Christians and seekers, we must be on guard, to avoid the whirlpool of sin and be sure to ruthlessly cut it away. As the Godfather unravels, Michael’s takes some obvious lunges into sin, and his journey becomes deeper and darker, entering a dangerous area of a silenced conscience. Christians,

“Take heed, watch and pray—lest we fall into temptation, the spirit is willing but the flesh is weak”.

“The Godfather” is fictionally entertaining—not a gentle meal to digest, but hosts relevant connotations to any living soul. It remains a definitive and interesting cinematic giant.

See list of Relevant Issues—questions-and-answers.

Viewer CommentsSend your comments
Positive—PROS: To begin, the music is excellent, the cinematography is legendary from the opening shot to the final frame and even through the end credits. It is also well written and directed, and perfectly acted. Each shot and scene are meticulously constructed, like the shroud Penelope wove for Odysseus. Coppola and Puzo conveyed strong messages with the way several scenes were lit. The story draws you in the moment Nino Rota’s score begins playing, and does not relax its iron grip until the end credits finish. There is also massive character development. While the running time is a few minutes shy of three hours, it never feels long because like “The Birth Of A Nation,” and “Gone With The Wind” (to name a few), the screenplay flows smoothly.

CONS: (Mario Puzo’s The Godfather): My only cavillation with this masterpiece is the blasphemy. That is the only fly in this vat of rich oil. The graphic violence, profanity in English and unsubtitled Italian, and brief upper female nudity do not bother me.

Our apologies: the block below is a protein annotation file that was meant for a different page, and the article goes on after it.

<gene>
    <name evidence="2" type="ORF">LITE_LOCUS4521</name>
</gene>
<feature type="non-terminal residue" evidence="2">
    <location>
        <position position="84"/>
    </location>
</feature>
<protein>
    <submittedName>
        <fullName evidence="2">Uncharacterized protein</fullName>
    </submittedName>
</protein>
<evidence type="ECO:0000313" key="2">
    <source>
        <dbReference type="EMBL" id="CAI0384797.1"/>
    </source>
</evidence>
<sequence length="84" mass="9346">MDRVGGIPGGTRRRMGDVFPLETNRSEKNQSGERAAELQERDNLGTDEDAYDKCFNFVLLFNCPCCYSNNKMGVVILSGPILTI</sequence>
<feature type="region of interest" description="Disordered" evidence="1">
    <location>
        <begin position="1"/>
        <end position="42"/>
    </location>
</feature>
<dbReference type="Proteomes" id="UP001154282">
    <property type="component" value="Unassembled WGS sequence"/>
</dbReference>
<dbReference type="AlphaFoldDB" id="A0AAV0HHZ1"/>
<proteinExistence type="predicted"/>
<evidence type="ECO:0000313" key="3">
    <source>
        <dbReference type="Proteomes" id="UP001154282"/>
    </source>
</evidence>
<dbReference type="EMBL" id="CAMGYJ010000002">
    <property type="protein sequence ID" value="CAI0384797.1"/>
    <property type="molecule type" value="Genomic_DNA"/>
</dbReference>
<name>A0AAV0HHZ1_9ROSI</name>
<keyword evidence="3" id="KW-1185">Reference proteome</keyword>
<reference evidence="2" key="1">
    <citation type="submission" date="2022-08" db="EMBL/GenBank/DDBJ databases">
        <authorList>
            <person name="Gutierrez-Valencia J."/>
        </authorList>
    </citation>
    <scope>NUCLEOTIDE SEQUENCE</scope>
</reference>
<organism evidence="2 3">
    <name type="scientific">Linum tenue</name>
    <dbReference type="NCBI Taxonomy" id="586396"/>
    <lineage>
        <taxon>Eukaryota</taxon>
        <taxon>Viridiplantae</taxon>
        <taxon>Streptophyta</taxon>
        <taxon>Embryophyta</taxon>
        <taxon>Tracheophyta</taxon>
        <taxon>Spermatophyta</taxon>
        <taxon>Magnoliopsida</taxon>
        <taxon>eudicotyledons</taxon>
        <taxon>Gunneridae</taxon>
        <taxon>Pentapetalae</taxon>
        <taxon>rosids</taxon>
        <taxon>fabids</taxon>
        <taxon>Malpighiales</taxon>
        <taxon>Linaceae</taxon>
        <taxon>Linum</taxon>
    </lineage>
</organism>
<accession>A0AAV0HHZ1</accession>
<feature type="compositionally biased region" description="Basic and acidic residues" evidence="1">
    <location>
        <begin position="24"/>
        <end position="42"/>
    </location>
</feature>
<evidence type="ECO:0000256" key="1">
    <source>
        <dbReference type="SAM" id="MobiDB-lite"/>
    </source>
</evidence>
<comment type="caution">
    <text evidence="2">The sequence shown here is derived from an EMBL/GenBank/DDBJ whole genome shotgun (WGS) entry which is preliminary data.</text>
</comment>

My Ratings: Moral rating: Average / Moviemaking quality: 5
D, age 36 (USA)
Neutral—Though “The Godfather” does indeed possess great merit, it should be noted that it firmly deserves its R-rating. The violence that is present is graphic, and the artistry gives it a more disturbing feel than most films. There are also a couple of sex scenes, one involving female breast nudity. A masterpiece in every way except for being acceptable to Philippians 4:8 standards. Take caution.
My Ratings: Average / 5
Michael Jean-Baptiste, age 22
Comments from young people
Positive—“The Godfather” is one of my all time favorites. You have an excellent mixture of a great script, Great acting, and a great depiction of total moral downfall. The content that most offended me was God’s name being taken in vain, however it was done by people who you would probably expect it from. See “The Godfather,” if you can handle it, I can’t speak for everyone.
My Ratings: Moral rating: Average / Moviemaking quality: 5
Michael, age 17 (USA)
Positive—As with any movie I watch, I view for the sake of entertainment. That’s not to say I take extreme liberties and watch filth. Quite the contrary. Recall Paul’s take in 1 Corinthians 6:12: “All things are lawful unto me, but all things are not expedient: all things are lawful for me, but I will not be brought under the power of any.” These days I do exercise caution; I want to be mindful of what I allow myself to view. After all, as Paul points out later in the same chapter, “…know ye not that your body is the temple of the Holy Ghost which is in you, which ye have of God, and ye are not your own?” It’s important to be aware of what we’re feeding our spirits. Obviously, if we allow sex, violence, etc. to inundate our lives through TV and other various mediums, we’re going to be affected by it.

As a result, I tend to research movies (oftentimes via before watching them, at least nowadays that’s the case. I want to make sure I’m not about to spend two hours of my life wading through a deluge of God’s name being used in vain. Going along these lines, with the movies I do watch, I make sure I watch for the sole purpose of being entertained. I don’t try to extract spiritual meaning or depth from EVERY little nook and cranny. I know some people get so wrapped up trying to uncover religious symbolism in every little pithy detail that in the process they lose sight of the movie. That is, they lose any sense of joy they might have otherwise had while watching the film. They walk away from the movie feeling disappointed. Why? Because their expectations and high demands were inadvertently unanswered.See all »